The investigation of the Martian atmosphere is of key importance for an understanding of the planets present and past. Passive limb observations of thermal radiation at submillimeter wavelengths in the 320–350-GHz range by use of a state-of-the-art satellite receiver on a low Mars orbit allow important parameters such as the mixing ratios of H2O, HDO, 12CO, 13CO, O3, and H2O2 as well as the thermal profile to be retrieved with high precision and unprecedented vertical range and resolution, providing valuable information for better understanding of the planet’s water cycle, atmospheric dynamics, and photochemistry. The feasibility of these kinds of measurement is demonstrated by means of model simulations based on realistic atmospheric, spectroscopic, and instrumental parameters. Temperature can be retrieved to ∼90 km with half-scale height vertical resolution from single-scan measurements of emission lines of the long-lived species 12CO and 13CO. The global water-vapor distribution can be measured even under dry or wet conditions with good vertical resolution from the surface to ∼45 km, and simultaneous observations of HDO allow useful information on the D/H ratio up to an altitude of ∼30 km to be derived. The sensitivity of the limb-sounding technique also permits information on the photochemically important minor species O3 and H2O2 to be obtained. It is shown that spectral averaging may improve precision, altitude range, and resolution of the retrieved profiles. Other frequency bands are explored, and the 435–465-GHz range is suggested as a possible alternative to the 320–350-GHz range.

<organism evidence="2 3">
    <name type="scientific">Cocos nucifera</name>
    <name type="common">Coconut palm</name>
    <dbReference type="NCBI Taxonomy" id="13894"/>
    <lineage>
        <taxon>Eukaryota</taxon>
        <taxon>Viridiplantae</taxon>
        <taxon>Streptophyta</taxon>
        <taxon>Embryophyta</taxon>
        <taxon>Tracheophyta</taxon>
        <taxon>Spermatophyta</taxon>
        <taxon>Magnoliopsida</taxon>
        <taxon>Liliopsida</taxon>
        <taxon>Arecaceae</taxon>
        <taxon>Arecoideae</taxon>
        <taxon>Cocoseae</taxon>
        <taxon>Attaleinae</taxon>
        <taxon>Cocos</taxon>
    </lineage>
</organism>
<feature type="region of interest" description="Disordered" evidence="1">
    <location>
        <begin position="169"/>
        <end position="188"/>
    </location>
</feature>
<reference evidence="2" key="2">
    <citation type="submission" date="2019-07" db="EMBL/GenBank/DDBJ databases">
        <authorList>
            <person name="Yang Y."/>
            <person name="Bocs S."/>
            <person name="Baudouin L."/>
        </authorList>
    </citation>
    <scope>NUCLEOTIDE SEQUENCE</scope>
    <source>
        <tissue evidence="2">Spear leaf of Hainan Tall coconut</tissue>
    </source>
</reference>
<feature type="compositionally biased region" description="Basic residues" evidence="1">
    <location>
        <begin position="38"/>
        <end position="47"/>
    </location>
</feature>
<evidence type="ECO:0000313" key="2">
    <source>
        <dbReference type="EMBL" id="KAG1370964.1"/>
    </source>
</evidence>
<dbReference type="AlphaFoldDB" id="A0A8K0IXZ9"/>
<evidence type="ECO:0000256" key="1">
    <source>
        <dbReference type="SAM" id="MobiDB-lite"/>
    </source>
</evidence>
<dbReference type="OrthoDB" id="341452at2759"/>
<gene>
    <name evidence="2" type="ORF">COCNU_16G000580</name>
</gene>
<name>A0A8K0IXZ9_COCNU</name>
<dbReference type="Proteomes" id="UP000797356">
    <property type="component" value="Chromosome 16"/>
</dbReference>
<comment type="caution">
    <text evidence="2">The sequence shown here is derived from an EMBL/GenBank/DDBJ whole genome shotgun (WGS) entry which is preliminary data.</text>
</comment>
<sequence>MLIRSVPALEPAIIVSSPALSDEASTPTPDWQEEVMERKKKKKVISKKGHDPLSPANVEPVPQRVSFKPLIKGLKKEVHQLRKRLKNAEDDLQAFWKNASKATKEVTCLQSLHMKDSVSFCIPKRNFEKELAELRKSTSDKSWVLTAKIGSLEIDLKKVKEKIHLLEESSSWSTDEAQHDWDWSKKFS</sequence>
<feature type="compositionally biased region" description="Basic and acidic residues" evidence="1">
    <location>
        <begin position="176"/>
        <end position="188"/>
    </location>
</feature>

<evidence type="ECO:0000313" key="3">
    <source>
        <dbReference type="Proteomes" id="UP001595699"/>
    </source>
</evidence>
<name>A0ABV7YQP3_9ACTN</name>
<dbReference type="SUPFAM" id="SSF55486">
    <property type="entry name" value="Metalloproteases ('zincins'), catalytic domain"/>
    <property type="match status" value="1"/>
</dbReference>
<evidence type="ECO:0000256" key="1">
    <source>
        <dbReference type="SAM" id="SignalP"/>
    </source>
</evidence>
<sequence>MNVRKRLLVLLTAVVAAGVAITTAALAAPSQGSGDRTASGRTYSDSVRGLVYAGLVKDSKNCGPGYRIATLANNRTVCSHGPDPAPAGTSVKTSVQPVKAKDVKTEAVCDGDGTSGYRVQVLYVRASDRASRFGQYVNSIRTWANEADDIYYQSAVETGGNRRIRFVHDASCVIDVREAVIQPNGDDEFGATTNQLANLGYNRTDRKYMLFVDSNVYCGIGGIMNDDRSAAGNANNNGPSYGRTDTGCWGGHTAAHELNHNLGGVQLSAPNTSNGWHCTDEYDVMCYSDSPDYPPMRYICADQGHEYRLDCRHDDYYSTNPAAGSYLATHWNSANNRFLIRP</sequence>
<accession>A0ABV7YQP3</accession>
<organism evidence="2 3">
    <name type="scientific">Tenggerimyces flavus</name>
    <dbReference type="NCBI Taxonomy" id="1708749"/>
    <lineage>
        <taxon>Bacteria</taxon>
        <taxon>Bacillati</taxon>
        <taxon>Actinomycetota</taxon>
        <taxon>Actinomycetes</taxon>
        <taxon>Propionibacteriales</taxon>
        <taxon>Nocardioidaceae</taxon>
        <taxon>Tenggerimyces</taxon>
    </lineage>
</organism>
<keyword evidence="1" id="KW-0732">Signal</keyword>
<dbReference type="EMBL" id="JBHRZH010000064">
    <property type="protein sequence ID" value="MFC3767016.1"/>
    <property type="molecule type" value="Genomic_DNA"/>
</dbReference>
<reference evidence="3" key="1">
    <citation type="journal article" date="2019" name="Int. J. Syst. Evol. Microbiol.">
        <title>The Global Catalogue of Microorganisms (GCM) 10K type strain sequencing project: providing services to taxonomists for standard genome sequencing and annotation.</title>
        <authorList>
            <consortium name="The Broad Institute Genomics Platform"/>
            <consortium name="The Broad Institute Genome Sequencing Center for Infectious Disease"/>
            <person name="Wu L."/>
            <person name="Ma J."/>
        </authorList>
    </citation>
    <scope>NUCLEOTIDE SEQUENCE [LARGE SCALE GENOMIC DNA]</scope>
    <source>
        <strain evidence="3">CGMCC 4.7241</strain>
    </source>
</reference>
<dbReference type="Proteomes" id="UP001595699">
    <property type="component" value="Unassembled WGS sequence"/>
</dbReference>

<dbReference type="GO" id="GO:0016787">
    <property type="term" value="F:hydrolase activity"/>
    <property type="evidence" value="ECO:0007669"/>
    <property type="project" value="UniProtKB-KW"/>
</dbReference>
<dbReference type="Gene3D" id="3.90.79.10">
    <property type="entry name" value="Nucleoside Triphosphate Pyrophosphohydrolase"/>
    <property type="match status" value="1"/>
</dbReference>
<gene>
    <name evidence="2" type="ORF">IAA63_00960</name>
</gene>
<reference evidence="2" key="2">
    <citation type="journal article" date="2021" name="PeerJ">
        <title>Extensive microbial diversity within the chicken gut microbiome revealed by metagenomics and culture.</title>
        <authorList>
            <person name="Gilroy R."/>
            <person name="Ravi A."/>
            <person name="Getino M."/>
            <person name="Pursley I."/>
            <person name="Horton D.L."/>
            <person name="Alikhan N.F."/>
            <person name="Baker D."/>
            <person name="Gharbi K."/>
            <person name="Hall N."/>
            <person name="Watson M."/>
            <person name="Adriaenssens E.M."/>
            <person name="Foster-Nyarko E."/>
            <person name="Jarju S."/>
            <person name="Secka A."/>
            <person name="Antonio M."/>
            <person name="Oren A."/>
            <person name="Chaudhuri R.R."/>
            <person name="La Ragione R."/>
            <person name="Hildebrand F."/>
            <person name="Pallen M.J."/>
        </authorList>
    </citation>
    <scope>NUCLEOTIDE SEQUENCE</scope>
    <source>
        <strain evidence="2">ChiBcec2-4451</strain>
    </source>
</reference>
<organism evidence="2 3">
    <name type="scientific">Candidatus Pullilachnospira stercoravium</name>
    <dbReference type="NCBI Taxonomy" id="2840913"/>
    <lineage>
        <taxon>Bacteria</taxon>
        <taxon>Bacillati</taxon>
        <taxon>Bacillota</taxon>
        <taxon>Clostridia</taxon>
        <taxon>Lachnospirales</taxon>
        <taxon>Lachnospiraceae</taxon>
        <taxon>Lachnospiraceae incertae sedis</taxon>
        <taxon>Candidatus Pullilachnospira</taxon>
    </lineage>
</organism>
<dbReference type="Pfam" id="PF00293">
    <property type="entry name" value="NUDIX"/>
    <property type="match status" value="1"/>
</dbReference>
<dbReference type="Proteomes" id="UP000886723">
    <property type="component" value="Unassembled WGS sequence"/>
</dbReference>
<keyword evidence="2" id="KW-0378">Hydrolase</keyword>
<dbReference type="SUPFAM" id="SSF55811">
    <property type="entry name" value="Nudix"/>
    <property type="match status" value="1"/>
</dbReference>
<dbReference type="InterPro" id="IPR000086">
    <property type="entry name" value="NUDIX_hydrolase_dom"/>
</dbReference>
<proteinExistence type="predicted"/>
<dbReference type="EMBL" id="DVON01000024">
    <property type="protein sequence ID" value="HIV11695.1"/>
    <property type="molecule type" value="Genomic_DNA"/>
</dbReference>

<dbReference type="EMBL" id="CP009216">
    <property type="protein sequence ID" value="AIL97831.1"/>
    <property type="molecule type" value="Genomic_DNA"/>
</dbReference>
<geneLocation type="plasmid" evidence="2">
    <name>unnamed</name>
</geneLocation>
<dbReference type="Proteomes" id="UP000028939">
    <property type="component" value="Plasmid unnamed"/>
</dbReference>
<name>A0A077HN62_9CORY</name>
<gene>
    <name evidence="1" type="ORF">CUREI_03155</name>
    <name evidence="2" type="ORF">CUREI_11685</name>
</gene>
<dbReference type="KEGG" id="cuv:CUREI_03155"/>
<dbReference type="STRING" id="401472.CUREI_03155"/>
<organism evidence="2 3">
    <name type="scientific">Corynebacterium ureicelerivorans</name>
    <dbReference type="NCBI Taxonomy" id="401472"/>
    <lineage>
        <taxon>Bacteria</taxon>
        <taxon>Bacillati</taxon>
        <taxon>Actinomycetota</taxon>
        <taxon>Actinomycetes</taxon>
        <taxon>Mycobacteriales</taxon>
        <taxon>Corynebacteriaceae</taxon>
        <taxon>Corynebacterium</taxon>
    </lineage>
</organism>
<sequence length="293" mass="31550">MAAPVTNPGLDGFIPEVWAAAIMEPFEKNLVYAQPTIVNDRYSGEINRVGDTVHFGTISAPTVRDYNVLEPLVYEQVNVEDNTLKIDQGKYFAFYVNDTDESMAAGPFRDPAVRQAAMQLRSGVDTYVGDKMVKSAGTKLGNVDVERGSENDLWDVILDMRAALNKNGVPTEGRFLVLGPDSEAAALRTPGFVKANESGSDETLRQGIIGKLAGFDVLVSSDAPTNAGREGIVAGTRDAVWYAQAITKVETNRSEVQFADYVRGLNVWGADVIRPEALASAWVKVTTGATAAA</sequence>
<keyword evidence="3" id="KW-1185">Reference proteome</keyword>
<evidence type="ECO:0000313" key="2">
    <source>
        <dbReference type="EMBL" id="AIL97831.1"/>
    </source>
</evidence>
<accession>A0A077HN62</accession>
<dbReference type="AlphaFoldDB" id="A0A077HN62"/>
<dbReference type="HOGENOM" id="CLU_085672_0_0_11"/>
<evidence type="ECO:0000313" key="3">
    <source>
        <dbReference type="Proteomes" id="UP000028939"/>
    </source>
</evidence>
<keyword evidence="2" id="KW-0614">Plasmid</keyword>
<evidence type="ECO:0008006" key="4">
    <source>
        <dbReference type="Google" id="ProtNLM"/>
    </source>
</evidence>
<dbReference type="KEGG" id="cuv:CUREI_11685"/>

© 2005 Optical Society of AmericaFull Article | PDF Article